ENTERTAINMENT
July 15, 2011 | By MOLLY EICHEL, eichelm@phillynews.com 215-854-5909
Rennie Harris' Awe-Inspiring Work RHAW is considered the forward-looking training company to Harris' legacy company Puremovement, which brought hip-hop dance into theatrical space. All of RHAW's members are under 21 and a talented few will make it to Puremovement. But despite the focus on the future, to company manager Rodney Hill, RHAW feels retro. The dancers "take you back to the parties and the dances of way back," Hill said about group's youthful energy and enthusiasm for movement.
NEWS
February 19, 2009 | By A.D. Amorosi FOR THE INQUIRER
What Dr. Dre is to hip-hop's layered production and Notorious B.I.G. is to its lyrical flow, Philadelphia choreographer Rennie Harris is to its dance - an innovator. He's not just an interpreter who disseminates hip-hop culture and shows off the attitude: Harris is the attitude, walking the talk, winning fans around the world and accolades from the always-picayune dance press elite. In fact, he's so used to talking about hip-hop as a dance form that it's almost as if he were speaking with break beats behind him. His cadences are soft and bouncing.
NEWS
April 28, 2008 | By Ellen Dunkel FOR THE INQUIRER
Alvin Ailey American Dance Theater is celebrating its 50th anniversary this year, and the dancers were in full celebration mode Friday night at the Academy of Music, the 16th stop on a nationwide tour. They rocked the house. Headed by artistic director and Philadelphia native Judith Jamison, Ailey is about as accessible as modern dance gets. But in case anyone needed help deciphering the dance, the program listed a phone number one could call during intermission for more information about several of the pieces.
NEWS
June 23, 2007 | By Ellen Dunkel FOR THE INQUIRER
Rome & Jewels is dancer/choreographer Rennie Harris' tale of "a pair of star-crossed homies" who live in Philadelphia. But those homies' names are not Rome and Jewels - they're Rome and Tibault. Harris' Bessie Award-winning production was performed Thursday at the Kimmel Center's Perelman Theater as part of the 15th-anniversary celebration of his dance company, Rennie Harris Puremovement. While the piece is based loosely on Romeo and Juliet (and more closely on West Side Story)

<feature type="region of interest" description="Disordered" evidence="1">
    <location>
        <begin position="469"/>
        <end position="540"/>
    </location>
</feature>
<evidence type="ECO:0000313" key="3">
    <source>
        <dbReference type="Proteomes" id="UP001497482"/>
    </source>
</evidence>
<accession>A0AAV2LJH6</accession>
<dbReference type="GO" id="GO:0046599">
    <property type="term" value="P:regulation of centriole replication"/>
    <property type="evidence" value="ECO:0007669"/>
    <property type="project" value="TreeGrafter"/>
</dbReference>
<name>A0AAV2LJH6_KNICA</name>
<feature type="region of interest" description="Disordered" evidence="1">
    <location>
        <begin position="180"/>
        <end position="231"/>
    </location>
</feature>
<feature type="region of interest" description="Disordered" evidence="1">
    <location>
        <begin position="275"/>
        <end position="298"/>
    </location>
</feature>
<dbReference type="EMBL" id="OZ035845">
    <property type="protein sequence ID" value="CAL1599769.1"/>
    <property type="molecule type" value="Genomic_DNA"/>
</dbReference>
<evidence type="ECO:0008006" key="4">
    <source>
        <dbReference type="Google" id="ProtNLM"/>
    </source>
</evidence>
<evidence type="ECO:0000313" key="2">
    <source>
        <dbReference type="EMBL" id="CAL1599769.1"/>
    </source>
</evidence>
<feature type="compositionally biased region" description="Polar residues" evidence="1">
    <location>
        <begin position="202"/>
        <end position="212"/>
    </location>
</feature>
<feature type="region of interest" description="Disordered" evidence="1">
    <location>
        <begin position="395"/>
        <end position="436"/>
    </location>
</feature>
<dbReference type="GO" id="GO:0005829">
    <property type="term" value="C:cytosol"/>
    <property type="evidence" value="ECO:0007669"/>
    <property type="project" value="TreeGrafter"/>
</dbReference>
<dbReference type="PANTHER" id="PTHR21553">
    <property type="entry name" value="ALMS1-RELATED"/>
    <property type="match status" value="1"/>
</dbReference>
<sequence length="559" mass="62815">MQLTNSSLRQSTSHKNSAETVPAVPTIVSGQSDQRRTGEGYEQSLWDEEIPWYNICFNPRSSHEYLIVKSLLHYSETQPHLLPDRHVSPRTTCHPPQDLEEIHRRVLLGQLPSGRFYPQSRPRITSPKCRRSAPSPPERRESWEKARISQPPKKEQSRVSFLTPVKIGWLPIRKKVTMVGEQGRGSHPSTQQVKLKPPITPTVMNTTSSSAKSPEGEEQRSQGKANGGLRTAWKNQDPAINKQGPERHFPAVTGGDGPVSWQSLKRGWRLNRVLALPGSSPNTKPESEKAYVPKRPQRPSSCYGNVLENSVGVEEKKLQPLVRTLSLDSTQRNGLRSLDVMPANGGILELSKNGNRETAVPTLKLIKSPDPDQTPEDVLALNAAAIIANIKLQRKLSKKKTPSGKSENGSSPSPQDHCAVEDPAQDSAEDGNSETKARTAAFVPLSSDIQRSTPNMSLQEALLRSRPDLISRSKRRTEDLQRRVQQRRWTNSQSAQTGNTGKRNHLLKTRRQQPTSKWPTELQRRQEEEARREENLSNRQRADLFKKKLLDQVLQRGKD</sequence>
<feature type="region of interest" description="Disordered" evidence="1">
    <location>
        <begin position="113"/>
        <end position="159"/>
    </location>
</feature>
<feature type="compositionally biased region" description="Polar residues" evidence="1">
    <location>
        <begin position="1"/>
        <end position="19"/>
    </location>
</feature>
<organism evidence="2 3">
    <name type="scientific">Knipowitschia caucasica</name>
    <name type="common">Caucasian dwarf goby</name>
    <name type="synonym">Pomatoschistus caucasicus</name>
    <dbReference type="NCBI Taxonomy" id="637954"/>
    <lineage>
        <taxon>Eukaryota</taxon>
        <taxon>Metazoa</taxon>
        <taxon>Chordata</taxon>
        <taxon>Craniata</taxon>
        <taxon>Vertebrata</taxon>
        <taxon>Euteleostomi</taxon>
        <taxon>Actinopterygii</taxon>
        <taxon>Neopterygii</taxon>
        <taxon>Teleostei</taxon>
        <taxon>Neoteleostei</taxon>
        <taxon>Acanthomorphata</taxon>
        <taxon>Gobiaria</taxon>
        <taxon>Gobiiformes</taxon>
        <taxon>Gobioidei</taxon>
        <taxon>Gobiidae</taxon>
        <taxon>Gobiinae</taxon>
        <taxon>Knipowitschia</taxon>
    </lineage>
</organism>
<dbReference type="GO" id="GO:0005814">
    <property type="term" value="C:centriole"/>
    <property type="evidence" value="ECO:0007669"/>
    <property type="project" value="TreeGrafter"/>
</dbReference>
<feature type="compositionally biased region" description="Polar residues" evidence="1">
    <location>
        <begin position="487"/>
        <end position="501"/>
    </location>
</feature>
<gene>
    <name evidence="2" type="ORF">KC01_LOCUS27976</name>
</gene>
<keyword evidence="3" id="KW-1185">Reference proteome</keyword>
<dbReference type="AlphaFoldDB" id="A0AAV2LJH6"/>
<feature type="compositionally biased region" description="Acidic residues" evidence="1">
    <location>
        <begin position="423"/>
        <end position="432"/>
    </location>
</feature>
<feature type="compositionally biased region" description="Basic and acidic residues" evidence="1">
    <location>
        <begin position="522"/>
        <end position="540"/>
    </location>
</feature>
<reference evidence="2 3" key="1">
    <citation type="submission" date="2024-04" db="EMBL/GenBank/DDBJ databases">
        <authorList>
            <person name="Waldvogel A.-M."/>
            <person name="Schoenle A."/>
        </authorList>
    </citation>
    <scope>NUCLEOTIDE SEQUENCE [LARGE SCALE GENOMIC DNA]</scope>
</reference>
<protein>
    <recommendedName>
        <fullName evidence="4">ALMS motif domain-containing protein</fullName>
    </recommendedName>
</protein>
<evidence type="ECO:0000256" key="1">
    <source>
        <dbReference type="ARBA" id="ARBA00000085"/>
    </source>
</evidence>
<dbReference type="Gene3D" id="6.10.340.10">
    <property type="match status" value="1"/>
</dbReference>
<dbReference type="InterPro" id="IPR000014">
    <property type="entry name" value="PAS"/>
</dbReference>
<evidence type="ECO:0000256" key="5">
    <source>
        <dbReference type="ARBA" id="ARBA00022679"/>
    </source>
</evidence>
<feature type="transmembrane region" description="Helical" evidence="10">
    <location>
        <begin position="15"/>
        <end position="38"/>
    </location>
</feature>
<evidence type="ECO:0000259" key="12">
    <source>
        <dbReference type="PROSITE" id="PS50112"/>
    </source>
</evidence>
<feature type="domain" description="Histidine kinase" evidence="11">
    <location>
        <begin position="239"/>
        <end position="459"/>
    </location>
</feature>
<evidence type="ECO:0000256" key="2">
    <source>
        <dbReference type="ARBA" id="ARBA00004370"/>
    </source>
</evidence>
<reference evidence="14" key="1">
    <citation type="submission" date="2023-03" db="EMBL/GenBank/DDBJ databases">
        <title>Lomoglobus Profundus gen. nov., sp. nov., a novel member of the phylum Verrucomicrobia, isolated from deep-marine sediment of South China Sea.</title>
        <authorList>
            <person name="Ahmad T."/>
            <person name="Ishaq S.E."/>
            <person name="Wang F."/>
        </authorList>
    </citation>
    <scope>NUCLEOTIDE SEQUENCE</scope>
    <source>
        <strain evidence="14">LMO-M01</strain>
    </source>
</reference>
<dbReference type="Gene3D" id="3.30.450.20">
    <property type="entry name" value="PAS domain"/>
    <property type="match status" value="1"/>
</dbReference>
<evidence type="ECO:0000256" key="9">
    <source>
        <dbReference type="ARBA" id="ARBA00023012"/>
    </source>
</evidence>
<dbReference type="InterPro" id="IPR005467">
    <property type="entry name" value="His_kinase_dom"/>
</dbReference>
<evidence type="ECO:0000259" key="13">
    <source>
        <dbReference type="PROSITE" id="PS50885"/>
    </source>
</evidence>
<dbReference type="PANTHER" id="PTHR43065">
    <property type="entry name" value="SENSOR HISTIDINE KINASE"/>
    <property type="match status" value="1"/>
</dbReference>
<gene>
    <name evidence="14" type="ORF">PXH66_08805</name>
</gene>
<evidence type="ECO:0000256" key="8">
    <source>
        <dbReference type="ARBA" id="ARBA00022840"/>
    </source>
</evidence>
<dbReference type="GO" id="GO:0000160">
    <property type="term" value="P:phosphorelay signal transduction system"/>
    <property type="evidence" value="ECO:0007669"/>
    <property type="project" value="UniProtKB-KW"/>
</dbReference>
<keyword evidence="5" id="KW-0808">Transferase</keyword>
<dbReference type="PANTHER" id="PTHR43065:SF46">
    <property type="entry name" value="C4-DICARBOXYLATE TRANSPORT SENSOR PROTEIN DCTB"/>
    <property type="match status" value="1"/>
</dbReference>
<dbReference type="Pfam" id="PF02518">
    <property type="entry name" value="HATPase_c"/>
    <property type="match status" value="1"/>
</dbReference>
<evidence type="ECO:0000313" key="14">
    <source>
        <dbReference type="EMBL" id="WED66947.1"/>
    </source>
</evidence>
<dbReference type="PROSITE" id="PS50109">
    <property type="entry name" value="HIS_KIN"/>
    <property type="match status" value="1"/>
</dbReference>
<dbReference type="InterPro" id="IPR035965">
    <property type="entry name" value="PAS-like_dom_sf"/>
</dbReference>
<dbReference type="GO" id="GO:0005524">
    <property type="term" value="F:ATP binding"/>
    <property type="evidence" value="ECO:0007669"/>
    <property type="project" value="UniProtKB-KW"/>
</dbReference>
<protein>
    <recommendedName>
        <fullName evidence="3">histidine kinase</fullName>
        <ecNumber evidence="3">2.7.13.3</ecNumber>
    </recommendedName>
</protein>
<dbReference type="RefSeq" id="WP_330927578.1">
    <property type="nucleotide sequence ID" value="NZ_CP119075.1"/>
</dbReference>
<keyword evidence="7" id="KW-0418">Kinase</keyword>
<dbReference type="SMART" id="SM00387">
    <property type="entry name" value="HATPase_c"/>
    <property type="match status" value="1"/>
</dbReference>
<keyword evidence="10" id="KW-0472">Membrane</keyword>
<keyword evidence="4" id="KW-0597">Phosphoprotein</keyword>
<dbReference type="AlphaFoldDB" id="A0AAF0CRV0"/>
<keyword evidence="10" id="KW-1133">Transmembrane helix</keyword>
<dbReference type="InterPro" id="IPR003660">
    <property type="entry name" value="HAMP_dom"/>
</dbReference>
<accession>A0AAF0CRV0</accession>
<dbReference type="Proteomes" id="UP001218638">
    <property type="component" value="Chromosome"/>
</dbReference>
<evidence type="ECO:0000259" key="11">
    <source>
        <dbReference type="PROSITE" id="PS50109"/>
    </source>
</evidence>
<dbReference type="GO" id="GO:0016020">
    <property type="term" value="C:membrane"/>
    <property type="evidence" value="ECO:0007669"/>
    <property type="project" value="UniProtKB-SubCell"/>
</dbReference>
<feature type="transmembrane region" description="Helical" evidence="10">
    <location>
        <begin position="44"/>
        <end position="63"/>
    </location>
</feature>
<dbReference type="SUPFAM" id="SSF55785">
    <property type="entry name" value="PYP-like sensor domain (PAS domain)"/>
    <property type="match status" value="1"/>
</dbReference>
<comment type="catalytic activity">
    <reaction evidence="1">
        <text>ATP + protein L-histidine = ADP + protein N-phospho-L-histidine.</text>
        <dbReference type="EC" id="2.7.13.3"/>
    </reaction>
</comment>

NEWS
June 20, 2007 | By Ellen Dunkel FOR THE INQUIRER
We've been teased for years. Philadelphia audiences have gotten previews, excerpts and glimpses of Facing Mekka, the latest evening-length work from Lorenzo "Rennie" Harris. But we've never faced Mekka full on. Nor have we had many opportunities to see his company, Rennie Harris Puremovement; the company doesn't have a season or perform here with any regularity, even though Harris, an internationally known pioneer of hip-hop dance, is North Philadelphia born and bred, and still lives in the city.
NEWS
February 15, 2006 | By Dwayne Campbell INQUIRER STAFF WRITER
There's no fancy dance studio at Ziehler Playground in Philadelphia's Olney neighborhood. Save for the smooth floor and one mirrored wall, nothing else here hints it's the place that Versatile, the popular Philadelphia hip-hop dance group, calls home. Yet it's here, a recreation center that neighbors consider a community safe haven, where the four friends perfect the street-style moves that have pushed them to the Apollo stage (two-time winners in 2001), appearances last summer on BET's 106 and Park, and to perform as opening dancers for 50 Cent, Fat Joe, Nina Skye, Trina and Amerie.
NEWS
August 16, 2005 | By Lisa Kraus FOR THE INQUIRER
What makes a great hip-hop dancer? Rennie Harris knows, and he's not keeping it a secret. At the end of a long day of dancing he tells his students: "Hip-hop dance is not about the moves, it's about the spirit. You're reaching for the next spiritual plane on the dance floor. " You know he means it because each time he erupts into movement, with dreadlocks flying and feet swiveling impossibly fast, he burns so bright you can't peel your eyes off him. Harris' class was one of a dozen on offer Aug. 8, the first day of the weeklong Illadelph Legends of Hip-Hop Festival.